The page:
Tuesday, August 21, 2012

To Amandita

     I rarely answer the question directly, the question that people really want to know. My mother's death, of course, devastated me, but, I am asked constantly..."what happened?" Sometimes people's reaction to my story...isn't good. I am asked outright about lawyers and money, because, everyone has a case. Or I "look so good", which I do. Or "how was I before." That one hurts. Because my philosophy is that anything that happens to me becomes a part of me. And also, because I remember "before." My mother died four months before I was hurt. Her death gave me a lot of excuses to grieve. But what I am only now grasping is how much I grieve for the girl who ran for miles with her ponytail flying. The light girl who found the ridiculousness of every situation. I remember being pain free. And I trusted myself wholeheartedly, because there was just physical fearlessness. There was no fear that I wasn't valuable. Or fear of not being able to work. I remember when being touched was so easy. Life just seems more complicated when you have to reason out how much you can do in a day. I am not a role model, I am not hurt to help people. But if I do, if I can help you see where you can go.... then I will tell my story.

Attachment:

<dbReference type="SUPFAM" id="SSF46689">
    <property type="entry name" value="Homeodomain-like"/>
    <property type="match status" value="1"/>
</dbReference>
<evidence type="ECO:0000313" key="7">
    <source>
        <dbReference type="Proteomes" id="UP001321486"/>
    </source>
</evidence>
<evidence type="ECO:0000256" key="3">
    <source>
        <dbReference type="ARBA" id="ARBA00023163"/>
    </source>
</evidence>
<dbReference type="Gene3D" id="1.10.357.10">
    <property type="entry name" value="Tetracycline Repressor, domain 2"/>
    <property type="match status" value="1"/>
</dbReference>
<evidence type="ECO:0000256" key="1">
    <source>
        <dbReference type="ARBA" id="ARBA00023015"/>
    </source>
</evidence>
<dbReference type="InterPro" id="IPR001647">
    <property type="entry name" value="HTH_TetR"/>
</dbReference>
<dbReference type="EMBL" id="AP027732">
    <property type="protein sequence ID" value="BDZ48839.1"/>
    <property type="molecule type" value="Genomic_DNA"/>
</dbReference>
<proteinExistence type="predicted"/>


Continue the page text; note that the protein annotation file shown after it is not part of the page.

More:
One night, I was coming home from a party I was working. An event I had done hundreds if not thousands of times. I was coming home on a sleety december day, and was dropped off on 33rd and 3rd. The train was on 34th and Broadway. I was wearing a baby blue peacoat over my tuxedo pants, and was walking. I made it to 34th and Park, right in front of my parents apartment, my old apartment. I may have been hurrying, because of the sleet and because I still couldn't walk by my parents place. It's a bad intersection, really bad. I had seen someone killed there before. I waited in front of the deli, waited for the light. I waited, and looked both ways. As I crossed, I glanced over at the cars waiting for the light. I noticed lights in the row changing. Then I realized it was a car hurtling right at me, a white SUV. In a split second, I heard a voice in my head say "jump". A voice that I listened to. As I jumped straight up, I was tossed over the hood of the car. I still feel it hitting me on the right hip. The car stopped. I was not knocked out. Oddly. But I was furious, angrier than I can ever remember. Pure rage. I yelled at the guy, told him he almost killed me, pull over. He pretended to, then started pulling away. I grabbed my cell and called my voicemail and read the licence plate number, and he saw me. And pulled to the side almost half a block away. I clearly chased him, because I remember sitting there arguing with the woman in the front seat, who told me I was making way too big a fuss and they were late for the babysitter. I told her I was calling the police. You know, all I wanted was for him to get a ticket? Standing there, in the pouring sleet, calling 911 myself. The ambulance didn't come. I saw it where I reported the accident and walked over. Cops were there. I was terrified of the lights, and finally a cop picked me up and carried me to the ambulance. He interviewed the guy who hit me before me. The paramedics were shocked, but told me I protected my head and wasn't sucked under the car. I declined the emergency room. I didn't feel hurt. The next day I felt weird. I went to my regualar doctor. He told me that if I had internal injuries, I wouldn't have made it to his office. I asked about my back. He said rest, it would be fine. Two weeks later, I was back. I couldn't move, literally. He put his hand on my back and immediately sent me for an x-ray. It felt broken. The x rays showed no fracture. But I refused to stop my life, until my entire body had locked up. I started physical therapy. It was the beginning. I did everything I was supposed to do. I worked. I ate well, drank water. And threw up almost everyday. But I kept going because I knew that once the muscles weakened, that would be it. I kept acting. I did about nine plays. My biggest accomplishment was that you couldn't tell I limped. I worked constantly on not appearing hurt. I mean, what parts are there for a girl who can't walk? About a year later, I was working another party at Avery Fisher Hall. I had the head table for a party of a thousand people. I noticed a screen set up badly, but was going to fix it on my way back. I turned to go to my table, when a felt a crack and everything went black. I remember the pain. A waiter caught me. I thank god everyday I didn't hit my head again on the marble. I remember his face and how his ams felt about me. I have no idea what his name is. He apparently sent for my captain who never checked on me. I remember the chefs laughing because it was funny. I remember calling my father and sister who tried to convince me to leave, just leave. I didn't. I couldn't figure out where I was. I talked rationally enough to file an accident report. But I got lost on my way home. I went to sleep. And when I woke up, I couldn't see. At the ER, I was told I was lucky I woke up. I knew I was in trouble. I don't remember much. I don't remember much for several years actually. I was on autopilot. As time went on, I rationalized everything to make it seem like I wasn't devastated. To make my pain invisible. I never limped. At parties, I learned that if you smile, nod, and don't speak, no one realizes you don't know what's going on around you. I cannot say that I was anyone's inspiration. My goal was to just get through each day. About a year after I hit my head, I was switched to my beloved Dr.Lim. He took one look at me, and sent me to Kessler, which is a Rehab hospital in NJ. It is the best of it's kind. I hated every minute. From the second I was greeted by a woman with no legs asking for a cigarrette to each time I was asked if I was a therapist. But that place left me determined. I met patients and I swore to myself I was not going to be one of them. I went to every therapy session. I was eventually switched out of my group and treated separately-which is actually kind've funny. Who gets kicked out of Rehab? But I refused to say in Group that I was a different person than before. Just wouldn't do it. When the therapist asked why, I told him I was the same, just add everything to my collection. After that session, and after every successful rehearsal, my therapists started lighting up every time I walked in. The other patients wondered how they could get better. I eventually gave a presentation to the therapists on modifying my life, because they had never had a patient who could break down her own plan. I never gave up. I never stopped acting, working. I never left the regular world. I wasn't brave enough to invite my fellow patients to my play... I was worried my failure would set them back. And I was right. I gave bad performances. Several. Many. But I knew if I didn't do it, I never would again. And that has been my rule. Just do it. Because I have lost everything....and gained more back. I am a deeper person. I am a more compassionate person. I maintained my presence everywhere. And I was an actress by night, patient by day at Kessler. I wish everyone could have my advantages of will, of drive, of "fuck you". Because right now, I am exactly where I should be. I will never be that girl that doesn't appreciate anything. I won't be. I have too much, and, for the first time, I am not afraid of my future, and my past is behind me. Dr.Lim, who was my confessor for every thing I did, moved to Oregon.On my last visit, he looked at me, and said that I wouldn't have recovered without my personality. I smiled. And cried my entire way home.